Health Care Clinics

Just as with offices and hospitals, health care clinics require excellent medical practice management. Health clinic managers are responsible for creating an efficient office environment. An efficient office leads to improved patient care and a better patient experience, which may lead to a larger patient volume and increased revenue. The most important skills needed by health clinic managers are leadership, interpersonal communication, strategic planning, and budgeting.

Leadership is a necessary quality of any health clinic manager. It is the manager’s responsibility to set the tone of the workplace, inspiring an air of professionalism and caring in all the employees. If the manager is unable to effectively lead, the office personnel will not work as a consistent or cohesive team. Ideas for improving workflow may not be effectively implemented and errors are more likely to occur. Errors in a health clinic may be more costly than just dollars and cents! Accordingly, strong leadership skills are critical in a health clinic manager. However, it is important not to lead with too heavy a hand or resentment may occur. Leading through example and motivation is the best method.

Health clinic managers must also have excellent interpersonal communication. Managers must be able to work closely with all clinic employees, rectifying problems and creating optimal work practices. Many people may resent being told how best to do their jobs, or they may resist change. A manager must be able to effectively direct their employees without instigating anger or creating a negative atmosphere. Additionally, many clinic managers have duties requiring patient contact, such as in scheduling or billing or when a patient has a complaint. It is imperative that the manager handle patients respectfully and resolve problems with an eye to keeping the patient as a client. Health issues can be extremely emotional for patients and simple matters such as scheduling or a billing problem can quickly become tense situations. Keeping a cool head and knowing how to effectively communicate can make the difference in patient satisfaction.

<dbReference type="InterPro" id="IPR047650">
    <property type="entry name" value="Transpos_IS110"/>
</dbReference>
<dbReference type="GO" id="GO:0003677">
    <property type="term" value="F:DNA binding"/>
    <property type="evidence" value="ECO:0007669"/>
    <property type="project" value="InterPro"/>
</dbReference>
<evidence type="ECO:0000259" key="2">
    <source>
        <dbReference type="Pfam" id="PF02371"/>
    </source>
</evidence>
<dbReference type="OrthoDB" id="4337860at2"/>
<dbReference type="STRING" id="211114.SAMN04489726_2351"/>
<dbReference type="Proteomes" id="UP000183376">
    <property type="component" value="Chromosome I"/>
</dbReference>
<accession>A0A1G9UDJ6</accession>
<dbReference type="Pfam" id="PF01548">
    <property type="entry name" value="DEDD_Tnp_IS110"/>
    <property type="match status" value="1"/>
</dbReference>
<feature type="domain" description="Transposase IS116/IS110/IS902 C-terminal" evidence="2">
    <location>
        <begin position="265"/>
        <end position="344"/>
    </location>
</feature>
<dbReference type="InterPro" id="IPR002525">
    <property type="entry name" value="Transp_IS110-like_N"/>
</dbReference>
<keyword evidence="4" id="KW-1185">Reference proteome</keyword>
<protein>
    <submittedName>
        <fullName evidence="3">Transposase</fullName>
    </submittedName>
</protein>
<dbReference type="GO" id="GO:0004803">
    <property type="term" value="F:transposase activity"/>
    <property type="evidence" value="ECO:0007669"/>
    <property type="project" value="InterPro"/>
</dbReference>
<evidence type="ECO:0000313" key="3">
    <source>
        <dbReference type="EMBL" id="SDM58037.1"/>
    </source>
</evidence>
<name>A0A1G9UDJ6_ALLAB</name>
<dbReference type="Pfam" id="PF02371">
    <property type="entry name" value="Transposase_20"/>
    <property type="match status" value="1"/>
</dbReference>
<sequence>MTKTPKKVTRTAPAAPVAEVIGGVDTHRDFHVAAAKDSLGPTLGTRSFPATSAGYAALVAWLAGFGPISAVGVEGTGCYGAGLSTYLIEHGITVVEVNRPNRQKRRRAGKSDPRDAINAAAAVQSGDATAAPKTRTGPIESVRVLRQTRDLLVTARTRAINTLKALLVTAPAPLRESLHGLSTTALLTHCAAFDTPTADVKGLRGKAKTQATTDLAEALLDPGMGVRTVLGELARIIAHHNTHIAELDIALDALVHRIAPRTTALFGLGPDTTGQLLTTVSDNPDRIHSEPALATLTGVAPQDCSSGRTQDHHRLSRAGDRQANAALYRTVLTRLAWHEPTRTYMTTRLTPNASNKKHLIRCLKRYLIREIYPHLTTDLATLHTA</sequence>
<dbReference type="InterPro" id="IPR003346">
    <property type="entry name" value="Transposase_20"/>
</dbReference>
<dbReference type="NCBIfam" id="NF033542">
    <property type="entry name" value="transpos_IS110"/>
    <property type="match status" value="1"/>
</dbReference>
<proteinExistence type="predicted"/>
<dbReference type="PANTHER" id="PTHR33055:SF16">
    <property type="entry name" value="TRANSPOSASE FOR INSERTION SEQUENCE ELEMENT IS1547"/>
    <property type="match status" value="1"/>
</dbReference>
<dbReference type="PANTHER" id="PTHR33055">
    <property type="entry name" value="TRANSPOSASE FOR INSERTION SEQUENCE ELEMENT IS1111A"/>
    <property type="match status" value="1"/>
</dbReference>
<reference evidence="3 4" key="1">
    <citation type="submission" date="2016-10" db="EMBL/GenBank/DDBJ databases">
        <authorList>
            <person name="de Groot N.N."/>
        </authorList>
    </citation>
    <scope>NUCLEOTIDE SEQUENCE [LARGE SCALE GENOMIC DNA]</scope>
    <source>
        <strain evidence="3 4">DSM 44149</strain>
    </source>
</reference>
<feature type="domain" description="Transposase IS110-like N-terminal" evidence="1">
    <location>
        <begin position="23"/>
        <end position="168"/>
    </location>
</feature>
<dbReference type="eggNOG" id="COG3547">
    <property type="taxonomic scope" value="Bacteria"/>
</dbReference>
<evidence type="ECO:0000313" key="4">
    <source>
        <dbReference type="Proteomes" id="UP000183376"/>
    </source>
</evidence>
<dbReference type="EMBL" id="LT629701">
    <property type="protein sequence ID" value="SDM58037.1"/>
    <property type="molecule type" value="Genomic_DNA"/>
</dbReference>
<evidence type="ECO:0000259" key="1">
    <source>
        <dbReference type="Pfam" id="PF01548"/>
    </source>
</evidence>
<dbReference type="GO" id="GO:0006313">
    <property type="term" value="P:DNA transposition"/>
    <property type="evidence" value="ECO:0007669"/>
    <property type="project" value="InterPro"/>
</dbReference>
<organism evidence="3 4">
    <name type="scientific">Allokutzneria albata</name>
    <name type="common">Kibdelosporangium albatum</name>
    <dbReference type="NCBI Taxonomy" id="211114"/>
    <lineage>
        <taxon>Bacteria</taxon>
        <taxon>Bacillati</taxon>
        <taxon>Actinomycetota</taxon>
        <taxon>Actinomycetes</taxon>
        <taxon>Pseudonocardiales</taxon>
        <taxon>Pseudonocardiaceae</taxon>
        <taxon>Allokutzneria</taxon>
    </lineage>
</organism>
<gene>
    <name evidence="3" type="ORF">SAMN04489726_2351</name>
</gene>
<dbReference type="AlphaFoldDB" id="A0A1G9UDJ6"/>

Strategic planning is another skill health clinic managers must possess. Health clinics tend to be large and may keep irregular hours. Additionally, clinics employ a large number of staff working irregular shifts to cover the odd times of operation. Strategic planning and effective use of all resources is necessary for successful clinic operation. For example, a clinic manager needs to assess patient volume throughout the day and over the course of the week. Mapping this data will provide a guide for employee scheduling. During periods of high patient volume, adding additional office and medical staff will reduce wait times. Conversely, staff numbers can be reduced during regular intervals of low patient numbers. Similar studies should be performed on supply utilization, office procedures, etc. Simple measures like this can optimize clinic operations and reduce financial waste.

Managers must be comfortable creating and sticking to a strict budget. Staff and bills must be paid on time and money must be saved and allocated toward future goals, such as new equipment purchases or the hiring of additional employees. The complicated billing and reimbursement procedures surrounding health insurance must be accounted for when budgeting, as claims can be rejected or require several weeks or even months of arbitration until payments are finally made. The clinic manager must have a comprehensive understanding of these processes in order to keep the clinic financially sound.

Working in medical practice management at a health care clinic can be exciting and rewarding. Taking the time to hone your skills before entering the field will help make your job a successful one.

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